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The Law Of Unintended Consequences

The Law Of Unintended Consequences

There are many situations and disastrous circumstances where impulsive and emotional solutions are applied, which apparently solve the problem but unintentionally create new problems or collateral damage that may be worse. This is known as The Law Of Unintended Consequences.

Example: The Forest Service rapidly extinguished forest fires as soon as they erupted, causing larger, more severe forest fires due to an abundance of unburned deadwood spread all over.

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MORE IDEAS FROM THE SAME ARTICLE

Our worst decisions are only later known to us as being terrible ones. When we make those decisions, we think of them as good ones

We take shortcuts and solve problems in a quick-fix, rapid-relief method. We don’t consider any long-term effects or where the dominos will fall based...

  1. We play it safe and do not want to take the time and investigate the root cause of a problem.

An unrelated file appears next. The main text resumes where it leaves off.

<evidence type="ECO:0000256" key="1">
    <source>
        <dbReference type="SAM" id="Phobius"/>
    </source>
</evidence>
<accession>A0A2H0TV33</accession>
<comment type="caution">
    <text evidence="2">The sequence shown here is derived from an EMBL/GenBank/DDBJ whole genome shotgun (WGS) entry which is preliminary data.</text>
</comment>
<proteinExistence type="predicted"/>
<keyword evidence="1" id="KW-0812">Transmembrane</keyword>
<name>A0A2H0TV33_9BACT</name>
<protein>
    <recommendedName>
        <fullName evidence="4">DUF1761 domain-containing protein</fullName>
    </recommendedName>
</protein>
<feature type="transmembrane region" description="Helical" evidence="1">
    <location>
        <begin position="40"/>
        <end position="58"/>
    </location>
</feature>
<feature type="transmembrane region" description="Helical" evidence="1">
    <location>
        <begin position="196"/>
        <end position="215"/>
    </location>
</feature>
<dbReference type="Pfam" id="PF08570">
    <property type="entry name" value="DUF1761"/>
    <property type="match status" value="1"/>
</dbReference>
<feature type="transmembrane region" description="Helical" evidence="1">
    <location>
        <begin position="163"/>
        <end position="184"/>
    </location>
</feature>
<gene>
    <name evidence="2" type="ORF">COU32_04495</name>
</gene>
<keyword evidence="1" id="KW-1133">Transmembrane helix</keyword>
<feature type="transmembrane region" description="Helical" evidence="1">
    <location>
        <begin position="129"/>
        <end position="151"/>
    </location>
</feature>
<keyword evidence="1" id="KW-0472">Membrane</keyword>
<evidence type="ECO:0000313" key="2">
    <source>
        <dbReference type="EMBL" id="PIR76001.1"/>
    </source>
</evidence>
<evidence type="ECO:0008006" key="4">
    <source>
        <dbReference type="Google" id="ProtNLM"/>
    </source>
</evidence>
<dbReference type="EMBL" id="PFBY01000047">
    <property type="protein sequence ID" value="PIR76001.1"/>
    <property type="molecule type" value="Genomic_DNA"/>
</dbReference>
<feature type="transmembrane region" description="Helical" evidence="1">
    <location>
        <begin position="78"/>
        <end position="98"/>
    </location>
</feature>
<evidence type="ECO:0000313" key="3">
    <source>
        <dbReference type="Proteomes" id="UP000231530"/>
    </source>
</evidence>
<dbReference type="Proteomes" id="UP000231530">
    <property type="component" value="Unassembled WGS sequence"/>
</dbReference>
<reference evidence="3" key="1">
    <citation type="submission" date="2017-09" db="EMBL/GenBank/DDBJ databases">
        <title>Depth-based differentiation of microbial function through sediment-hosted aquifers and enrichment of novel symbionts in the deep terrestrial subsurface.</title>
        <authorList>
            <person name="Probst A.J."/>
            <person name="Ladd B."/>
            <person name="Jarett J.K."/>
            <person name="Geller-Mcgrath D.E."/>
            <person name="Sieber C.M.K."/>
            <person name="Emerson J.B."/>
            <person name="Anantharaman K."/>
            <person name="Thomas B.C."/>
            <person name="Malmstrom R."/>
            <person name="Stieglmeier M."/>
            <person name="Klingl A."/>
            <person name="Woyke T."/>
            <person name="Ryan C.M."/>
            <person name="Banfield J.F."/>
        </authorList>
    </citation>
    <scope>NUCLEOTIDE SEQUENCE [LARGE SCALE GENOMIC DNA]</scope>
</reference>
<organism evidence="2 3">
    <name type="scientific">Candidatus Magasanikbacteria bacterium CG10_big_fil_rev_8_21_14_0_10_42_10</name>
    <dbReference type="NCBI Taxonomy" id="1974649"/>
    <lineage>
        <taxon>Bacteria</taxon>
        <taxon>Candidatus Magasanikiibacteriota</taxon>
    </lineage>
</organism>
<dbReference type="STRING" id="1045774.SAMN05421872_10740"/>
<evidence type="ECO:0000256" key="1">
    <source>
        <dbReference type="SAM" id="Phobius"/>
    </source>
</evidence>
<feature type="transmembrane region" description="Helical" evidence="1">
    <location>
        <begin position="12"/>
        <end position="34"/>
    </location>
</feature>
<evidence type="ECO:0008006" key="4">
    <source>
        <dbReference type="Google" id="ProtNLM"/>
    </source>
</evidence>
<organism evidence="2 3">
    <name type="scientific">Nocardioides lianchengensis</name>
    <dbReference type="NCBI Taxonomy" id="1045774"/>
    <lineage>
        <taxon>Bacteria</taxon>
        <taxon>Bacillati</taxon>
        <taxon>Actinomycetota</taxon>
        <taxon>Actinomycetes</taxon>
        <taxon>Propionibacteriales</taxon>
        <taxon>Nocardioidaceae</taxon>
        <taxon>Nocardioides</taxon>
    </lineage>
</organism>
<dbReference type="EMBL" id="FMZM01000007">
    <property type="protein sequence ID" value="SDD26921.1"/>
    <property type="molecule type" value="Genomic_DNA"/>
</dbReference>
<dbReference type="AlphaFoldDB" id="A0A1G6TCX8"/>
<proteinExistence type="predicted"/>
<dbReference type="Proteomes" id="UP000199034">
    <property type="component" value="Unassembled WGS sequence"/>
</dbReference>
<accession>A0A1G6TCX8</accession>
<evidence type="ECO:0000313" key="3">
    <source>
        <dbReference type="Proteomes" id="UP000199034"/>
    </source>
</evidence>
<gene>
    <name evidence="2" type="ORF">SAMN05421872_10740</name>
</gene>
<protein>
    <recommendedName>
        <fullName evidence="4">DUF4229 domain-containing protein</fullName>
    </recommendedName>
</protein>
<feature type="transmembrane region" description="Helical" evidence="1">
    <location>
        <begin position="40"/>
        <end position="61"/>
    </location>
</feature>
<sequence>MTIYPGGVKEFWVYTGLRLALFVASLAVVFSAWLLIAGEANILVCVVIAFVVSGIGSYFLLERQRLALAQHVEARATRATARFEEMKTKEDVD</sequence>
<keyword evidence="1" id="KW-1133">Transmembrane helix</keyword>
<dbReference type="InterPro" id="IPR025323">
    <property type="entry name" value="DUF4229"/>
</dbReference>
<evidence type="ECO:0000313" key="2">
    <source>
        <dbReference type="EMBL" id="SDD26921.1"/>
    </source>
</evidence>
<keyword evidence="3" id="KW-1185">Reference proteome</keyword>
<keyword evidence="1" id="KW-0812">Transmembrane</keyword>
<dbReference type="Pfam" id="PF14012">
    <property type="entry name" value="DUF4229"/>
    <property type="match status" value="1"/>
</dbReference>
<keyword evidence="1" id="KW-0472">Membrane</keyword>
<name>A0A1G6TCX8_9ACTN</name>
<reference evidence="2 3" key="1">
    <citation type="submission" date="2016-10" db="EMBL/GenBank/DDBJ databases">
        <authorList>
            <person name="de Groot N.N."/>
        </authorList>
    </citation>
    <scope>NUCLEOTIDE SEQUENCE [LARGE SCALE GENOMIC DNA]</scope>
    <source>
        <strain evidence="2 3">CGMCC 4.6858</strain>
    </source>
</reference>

2. Our many cognitive biases act like blind spots, making us only see immediate threats.
  3. We focus on something visual and available...

Some basic techniques we can apply to minimize the unintended problems:

  1. Apply non-action: Not acting out the impulsive reaction that we think will solve a problem is often the simplest way to let it subside.
  2. Think of the risks: What feels ri...

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It is best set out by using the proverb "better safe than sorry" or the medical motto, "first do no harm." The principle has strengths and weaknesses, and it i...

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The Cobra Effect

Most of us have a simple, cause-to-effect relationship with our surroundings and the events that unfold in our lives. We try to solve problems using a linear-thinking model, resulting in inconstant consequences. This is known as The Cobra Effect.

Linear thinking as...

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Applied to life, this would mean everything requires energy and effort to get started, and be propelled towards action.

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